NEW YORK (AP) — Robinhood Markets announced Tuesday that it will cut nearly a quarter of its workforce after a crash in cryptocurrency prices and stock market turmoil has pushed customers away from trading apps.
CEO Vlad Tenev said the company, which has helped attract a new generation of investors to the market with its easy-to-use app, will cut headcount by about 23%. The roughly 780 job cuts follow another layoff announced earlier this year that cut his 9% of the workforce, and cost cuts “weren’t enough,” he said Tenev said. said in a blog post.
The highest inflation in 40 years and the Federal Reserve’s sharp interest rate hikes to combat it have sent prices plummeting in all kinds of financial markets, especially those popular with Robinhood clients. Bitcoin fell from a record near $69,000 to around $23,000, causing a price crash across the crypto ecosystem. Meanwhile, Wall Street stocks fell more than 20% from record, and the S&P 500 entered a so-called bear market.
All of this ruckus means that Robinhood’s average monthly user count has dropped. This has hit the company hard as it performs best when its customers have many transactions. The Menlo Park, Calif.-based company said it had 14 million monthly active users in June, down from 15.9 million three months ago and 21.3 million in the second quarter of last year.
Overall, Robinhood reported a net loss of $295 million, or 34 cents per share, for the three months to June. That’s less than his reported loss of $502 million ($2.16 per share) in the second quarter of last year.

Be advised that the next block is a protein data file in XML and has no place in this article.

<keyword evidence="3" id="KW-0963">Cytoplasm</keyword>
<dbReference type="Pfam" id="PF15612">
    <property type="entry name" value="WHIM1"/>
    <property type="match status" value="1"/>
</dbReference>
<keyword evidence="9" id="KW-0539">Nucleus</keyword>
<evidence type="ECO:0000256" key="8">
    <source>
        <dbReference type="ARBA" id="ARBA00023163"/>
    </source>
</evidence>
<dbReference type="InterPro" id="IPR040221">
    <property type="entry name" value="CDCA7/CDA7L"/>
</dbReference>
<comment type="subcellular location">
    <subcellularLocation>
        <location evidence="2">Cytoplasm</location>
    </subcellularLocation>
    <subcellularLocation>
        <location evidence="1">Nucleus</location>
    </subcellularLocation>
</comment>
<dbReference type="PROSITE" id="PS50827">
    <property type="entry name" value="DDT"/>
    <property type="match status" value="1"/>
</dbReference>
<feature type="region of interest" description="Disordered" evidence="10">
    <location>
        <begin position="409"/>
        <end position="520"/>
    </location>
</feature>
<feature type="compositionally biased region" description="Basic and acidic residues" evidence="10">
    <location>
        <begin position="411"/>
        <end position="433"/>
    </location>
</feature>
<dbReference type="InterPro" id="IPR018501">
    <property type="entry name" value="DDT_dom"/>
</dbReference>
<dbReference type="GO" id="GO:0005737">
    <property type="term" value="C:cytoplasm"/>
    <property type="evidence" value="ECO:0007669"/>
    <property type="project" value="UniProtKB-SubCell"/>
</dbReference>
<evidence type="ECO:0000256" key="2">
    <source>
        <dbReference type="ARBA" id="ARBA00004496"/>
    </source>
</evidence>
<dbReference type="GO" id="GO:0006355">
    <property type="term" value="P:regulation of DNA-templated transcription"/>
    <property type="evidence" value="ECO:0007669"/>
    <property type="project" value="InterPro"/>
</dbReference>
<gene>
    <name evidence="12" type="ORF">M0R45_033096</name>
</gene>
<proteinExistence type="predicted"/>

Revenue fell 44% from the year-ago quarter to $318 million, but beat analyst expectations.
Robinhood’s growth has slowed sharply over the past year for several reasons. The big problem is that they struggled to replicate their blockbuster performance from the first half of 2021. At the time, GameStop, other meme stocks, and the mania around Dogecoin all helped Robinhood’s earnings skyrocket.
But Robinhood is also battling a world with fewer restrictions due to the pandemic. This means potential customers no longer need to spend as much time at home. Also, some regular investors with less money have pulled out of the deal. They are called “individual investors” to distinguish them from professional large investors called “institutional investors”.
In his blog post, Teneff wrote, “Assuming that the heightened retail engagement seen in the stock and crypto markets last year during the COVID-19 era will continue into 2022, we will be staffing many operational functions. placed,” he said. “In this new environment, we are more than adequately staffed and operating. As CEO, I have approved and held an ambitious staffing trajectory. .”
Robinhood’s stock has mostly fallen since its debut last year. Almost halving so far in 2022, he rose 2.1% to close at $9.23 on Tuesday. It fell nearly 1% in after-hours trading.
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Robinhood has cut 23% of its workforce as it has fewer users to trade with. WGN Radio 720
Source link Robinhood has cut 23% of its workforce as it has fewer users to trade with. WGN Radio 720